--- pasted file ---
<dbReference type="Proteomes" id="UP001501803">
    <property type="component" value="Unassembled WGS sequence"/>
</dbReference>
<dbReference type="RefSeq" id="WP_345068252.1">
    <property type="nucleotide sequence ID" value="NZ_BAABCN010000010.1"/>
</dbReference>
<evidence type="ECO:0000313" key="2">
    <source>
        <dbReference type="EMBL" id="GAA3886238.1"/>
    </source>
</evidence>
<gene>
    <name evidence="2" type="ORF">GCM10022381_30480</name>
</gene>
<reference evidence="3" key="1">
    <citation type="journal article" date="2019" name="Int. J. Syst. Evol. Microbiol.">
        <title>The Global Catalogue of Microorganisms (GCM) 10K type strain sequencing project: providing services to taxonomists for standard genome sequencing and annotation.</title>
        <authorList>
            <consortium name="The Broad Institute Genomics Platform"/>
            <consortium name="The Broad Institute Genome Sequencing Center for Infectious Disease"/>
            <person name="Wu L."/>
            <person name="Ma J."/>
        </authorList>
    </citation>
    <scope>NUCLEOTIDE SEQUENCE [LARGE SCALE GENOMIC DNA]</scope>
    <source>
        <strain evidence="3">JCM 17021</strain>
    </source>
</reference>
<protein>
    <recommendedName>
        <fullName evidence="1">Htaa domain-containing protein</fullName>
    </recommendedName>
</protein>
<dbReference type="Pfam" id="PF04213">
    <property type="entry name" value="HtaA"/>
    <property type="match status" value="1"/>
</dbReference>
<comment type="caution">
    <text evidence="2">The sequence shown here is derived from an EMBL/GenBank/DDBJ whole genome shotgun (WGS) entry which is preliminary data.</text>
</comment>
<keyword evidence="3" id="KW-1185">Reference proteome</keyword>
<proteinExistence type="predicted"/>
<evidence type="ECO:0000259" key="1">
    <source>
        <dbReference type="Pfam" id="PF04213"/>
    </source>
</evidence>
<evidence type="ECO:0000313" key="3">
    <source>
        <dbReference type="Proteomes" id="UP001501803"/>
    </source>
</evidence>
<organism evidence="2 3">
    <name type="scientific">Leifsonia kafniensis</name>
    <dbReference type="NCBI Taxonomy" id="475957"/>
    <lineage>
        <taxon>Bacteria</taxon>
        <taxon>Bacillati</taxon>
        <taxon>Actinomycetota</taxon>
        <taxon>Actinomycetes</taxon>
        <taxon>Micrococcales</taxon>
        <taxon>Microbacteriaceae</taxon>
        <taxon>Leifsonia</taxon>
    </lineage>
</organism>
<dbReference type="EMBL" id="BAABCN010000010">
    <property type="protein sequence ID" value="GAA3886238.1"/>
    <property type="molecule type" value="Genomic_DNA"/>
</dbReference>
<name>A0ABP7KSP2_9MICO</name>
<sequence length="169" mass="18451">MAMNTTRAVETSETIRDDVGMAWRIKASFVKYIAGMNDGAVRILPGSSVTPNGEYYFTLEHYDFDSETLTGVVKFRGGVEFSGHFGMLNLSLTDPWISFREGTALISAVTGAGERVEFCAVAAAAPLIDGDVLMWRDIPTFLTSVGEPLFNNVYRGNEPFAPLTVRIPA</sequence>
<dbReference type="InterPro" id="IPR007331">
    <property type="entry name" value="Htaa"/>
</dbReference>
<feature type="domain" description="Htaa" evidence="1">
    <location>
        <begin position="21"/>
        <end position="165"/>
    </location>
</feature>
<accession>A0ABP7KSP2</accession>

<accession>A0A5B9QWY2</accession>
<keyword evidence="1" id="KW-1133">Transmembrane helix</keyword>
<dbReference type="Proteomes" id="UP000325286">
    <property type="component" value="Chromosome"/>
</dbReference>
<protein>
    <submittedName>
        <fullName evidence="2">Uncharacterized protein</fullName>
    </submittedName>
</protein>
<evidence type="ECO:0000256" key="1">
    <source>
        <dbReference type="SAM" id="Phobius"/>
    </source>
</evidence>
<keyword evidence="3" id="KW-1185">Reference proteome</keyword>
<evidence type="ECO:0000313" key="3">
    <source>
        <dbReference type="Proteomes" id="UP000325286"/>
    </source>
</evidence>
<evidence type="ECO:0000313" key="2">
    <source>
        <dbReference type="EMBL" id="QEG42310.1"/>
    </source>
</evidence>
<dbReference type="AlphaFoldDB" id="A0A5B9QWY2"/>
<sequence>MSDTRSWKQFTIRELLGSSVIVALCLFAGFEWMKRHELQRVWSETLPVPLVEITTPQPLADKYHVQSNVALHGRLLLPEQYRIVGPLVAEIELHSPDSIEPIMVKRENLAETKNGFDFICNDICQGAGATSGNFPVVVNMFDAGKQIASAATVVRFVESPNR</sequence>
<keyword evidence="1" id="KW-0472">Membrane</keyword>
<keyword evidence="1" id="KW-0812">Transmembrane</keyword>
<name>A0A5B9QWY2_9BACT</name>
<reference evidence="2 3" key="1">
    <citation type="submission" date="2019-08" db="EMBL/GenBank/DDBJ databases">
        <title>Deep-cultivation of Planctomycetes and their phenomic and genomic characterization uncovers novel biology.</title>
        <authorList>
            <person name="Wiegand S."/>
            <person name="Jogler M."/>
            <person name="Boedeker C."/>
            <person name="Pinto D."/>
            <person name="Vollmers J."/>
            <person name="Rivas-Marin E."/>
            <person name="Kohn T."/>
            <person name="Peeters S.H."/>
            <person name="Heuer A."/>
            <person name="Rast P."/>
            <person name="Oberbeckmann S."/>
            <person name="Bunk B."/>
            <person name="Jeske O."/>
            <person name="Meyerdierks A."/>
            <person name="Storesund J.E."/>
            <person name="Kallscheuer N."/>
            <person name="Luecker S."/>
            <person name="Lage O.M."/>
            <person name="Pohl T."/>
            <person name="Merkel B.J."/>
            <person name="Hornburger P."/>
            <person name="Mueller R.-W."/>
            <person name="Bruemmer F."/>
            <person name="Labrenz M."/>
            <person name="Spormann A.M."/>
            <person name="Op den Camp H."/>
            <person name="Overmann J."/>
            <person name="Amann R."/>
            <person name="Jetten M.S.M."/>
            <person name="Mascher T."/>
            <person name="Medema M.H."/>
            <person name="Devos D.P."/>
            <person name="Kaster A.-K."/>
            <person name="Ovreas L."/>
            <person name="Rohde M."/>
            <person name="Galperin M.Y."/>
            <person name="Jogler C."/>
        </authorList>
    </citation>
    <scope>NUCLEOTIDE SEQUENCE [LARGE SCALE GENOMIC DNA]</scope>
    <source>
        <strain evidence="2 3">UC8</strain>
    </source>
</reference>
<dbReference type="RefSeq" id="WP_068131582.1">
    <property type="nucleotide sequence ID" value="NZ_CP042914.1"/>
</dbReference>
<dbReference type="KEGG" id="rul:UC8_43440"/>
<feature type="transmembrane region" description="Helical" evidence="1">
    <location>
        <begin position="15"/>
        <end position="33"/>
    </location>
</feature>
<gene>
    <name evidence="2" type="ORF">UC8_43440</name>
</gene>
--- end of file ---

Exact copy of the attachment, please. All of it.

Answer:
<dbReference type="Proteomes" id="UP001501803">
    <property type="component" value="Unassembled WGS sequence"/>
</dbReference>
<dbReference type="RefSeq" id="WP_345068252.1">
    <property type="nucleotide sequence ID" value="NZ_BAABCN010000010.1"/>
</dbReference>
<evidence type="ECO:0000313" key="2">
    <source>
        <dbReference type="EMBL" id="GAA3886238.1"/>
    </source>
</evidence>
<gene>
    <name evidence="2" type="ORF">GCM10022381_30480</name>
</gene>
<reference evidence="3" key="1">
    <citation type="journal article" date="2019" name="Int. J. Syst. Evol. Microbiol.">
        <title>The Global Catalogue of Microorganisms (GCM) 10K type strain sequencing project: providing services to taxonomists for standard genome sequencing and annotation.</title>
        <authorList>
            <consortium name="The Broad Institute Genomics Platform"/>
            <consortium name="The Broad Institute Genome Sequencing Center for Infectious Disease"/>
            <person name="Wu L."/>
            <person name="Ma J."/>
        </authorList>
    </citation>
    <scope>NUCLEOTIDE SEQUENCE [LARGE SCALE GENOMIC DNA]</scope>
    <source>
        <strain evidence="3">JCM 17021</strain>
    </source>
</reference>
<protein>
    <recommendedName>
        <fullName evidence="1">Htaa domain-containing protein</fullName>
    </recommendedName>
</protein>
<dbReference type="Pfam" id="PF04213">
    <property type="entry name" value="HtaA"/>
    <property type="match status" value="1"/>
</dbReference>
<comment type="caution">
    <text evidence="2">The sequence shown here is derived from an EMBL/GenBank/DDBJ whole genome shotgun (WGS) entry which is preliminary data.</text>
</comment>
<keyword evidence="3" id="KW-1185">Reference proteome</keyword>
<proteinExistence type="predicted"/>
<evidence type="ECO:0000259" key="1">
    <source>
        <dbReference type="Pfam" id="PF04213"/>
    </source>
</evidence>
<evidence type="ECO:0000313" key="3">
    <source>
        <dbReference type="Proteomes" id="UP001501803"/>
    </source>
</evidence>
<organism evidence="2 3">
    <name type="scientific">Leifsonia kafniensis</name>
    <dbReference type="NCBI Taxonomy" id="475957"/>
    <lineage>
        <taxon>Bacteria</taxon>
        <taxon>Bacillati</taxon>
        <taxon>Actinomycetota</taxon>
        <taxon>Actinomycetes</taxon>
        <taxon>Micrococcales</taxon>
        <taxon>Microbacteriaceae</taxon>
        <taxon>Leifsonia</taxon>
    </lineage>
</organism>
<dbReference type="EMBL" id="BAABCN010000010">
    <property type="protein sequence ID" value="GAA3886238.1"/>
    <property type="molecule type" value="Genomic_DNA"/>
</dbReference>
<name>A0ABP7KSP2_9MICO</name>
<sequence length="169" mass="18451">MAMNTTRAVETSETIRDDVGMAWRIKASFVKYIAGMNDGAVRILPGSSVTPNGEYYFTLEHYDFDSETLTGVVKFRGGVEFSGHFGMLNLSLTDPWISFREGTALISAVTGAGERVEFCAVAAAAPLIDGDVLMWRDIPTFLTSVGEPLFNNVYRGNEPFAPLTVRIPA</sequence>
<dbReference type="InterPro" id="IPR007331">
    <property type="entry name" value="Htaa"/>
</dbReference>
<feature type="domain" description="Htaa" evidence="1">
    <location>
        <begin position="21"/>
        <end position="165"/>
    </location>
</feature>
<accession>A0ABP7KSP2</accession>

<accession>A0A5B9QWY2</accession>
<keyword evidence="1" id="KW-1133">Transmembrane helix</keyword>
<dbReference type="Proteomes" id="UP000325286">
    <property type="component" value="Chromosome"/>
</dbReference>
<protein>
    <submittedName>
        <fullName evidence="2">Uncharacterized protein</fullName>
    </submittedName>
</protein>
<evidence type="ECO:0000256" key="1">
    <source>
        <dbReference type="SAM" id="Phobius"/>
    </source>
</evidence>
<keyword evidence="3" id="KW-1185">Reference proteome</keyword>
<evidence type="ECO:0000313" key="3">
    <source>
        <dbReference type="Proteomes" id="UP000325286"/>
    </source>
</evidence>
<evidence type="ECO:0000313" key="2">
    <source>
        <dbReference type="EMBL" id="QEG42310.1"/>
    </source>
</evidence>
<dbReference type="AlphaFoldDB" id="A0A5B9QWY2"/>
<sequence>MSDTRSWKQFTIRELLGSSVIVALCLFAGFEWMKRHELQRVWSETLPVPLVEITTPQPLADKYHVQSNVALHGRLLLPEQYRIVGPLVAEIELHSPDSIEPIMVKRENLAETKNGFDFICNDICQGAGATSGNFPVVVNMFDAGKQIASAATVVRFVESPNR</sequence>
<keyword evidence="1" id="KW-0472">Membrane</keyword>
<keyword evidence="1" id="KW-0812">Transmembrane</keyword>
<name>A0A5B9QWY2_9BACT</name>
<reference evidence="2 3" key="1">
    <citation type="submission" date="2019-08" db="EMBL/GenBank/DDBJ databases">
        <title>Deep-cultivation of Planctomycetes and their phenomic and genomic characterization uncovers novel biology.</title>
        <authorList>
            <person name="Wiegand S."/>
            <person name="Jogler M."/>
            <person name="Boedeker C."/>
            <person name="Pinto D."/>
            <person name="Vollmers J."/>
            <person name="Rivas-Marin E."/>
            <person name="Kohn T."/>
            <person name="Peeters S.H."/>
            <person name="Heuer A."/>
            <person name="Rast P."/>
            <person name="Oberbeckmann S."/>
            <person name="Bunk B."/>
            <person name="Jeske O."/>
            <person name="Meyerdierks A."/>
            <person name="Storesund J.E."/>
            <person name="Kallscheuer N."/>
            <person name="Luecker S."/>
            <person name="Lage O.M."/>
            <person name="Pohl T."/>
            <person name="Merkel B.J."/>
            <person name="Hornburger P."/>
            <person name="Mueller R.-W."/>
            <person name="Bruemmer F."/>
            <person name="Labrenz M."/>
            <person name="Spormann A.M."/>
            <person name="Op den Camp H."/>
            <person name="Overmann J."/>
            <person name="Amann R."/>
            <person name="Jetten M.S.M."/>
            <person name="Mascher T."/>
            <person name="Medema M.H."/>
            <person name="Devos D.P."/>
            <person name="Kaster A.-K."/>
            <person name="Ovreas L."/>
            <person name="Rohde M."/>
            <person name="Galperin M.Y."/>
            <person name="Jogler C."/>
        </authorList>
    </citation>
    <scope>NUCLEOTIDE SEQUENCE [LARGE SCALE GENOMIC DNA]</scope>
    <source>
        <strain evidence="2 3">UC8</strain>
    </source>
</reference>
<dbReference type="RefSeq" id="WP_068131582.1">
    <property type="nucleotide sequence ID" value="NZ_CP042914.1"/>
</dbReference>
<dbReference type="KEGG" id="rul:UC8_43440"/>
<feature type="transmembrane region" description="Helical" evidence="1">
    <location>
        <begin position="15"/>
        <end position="33"/>
    </location>
</feature>
<gene>
    <name evidence="2" type="ORF">UC8_43440</name>
</gene>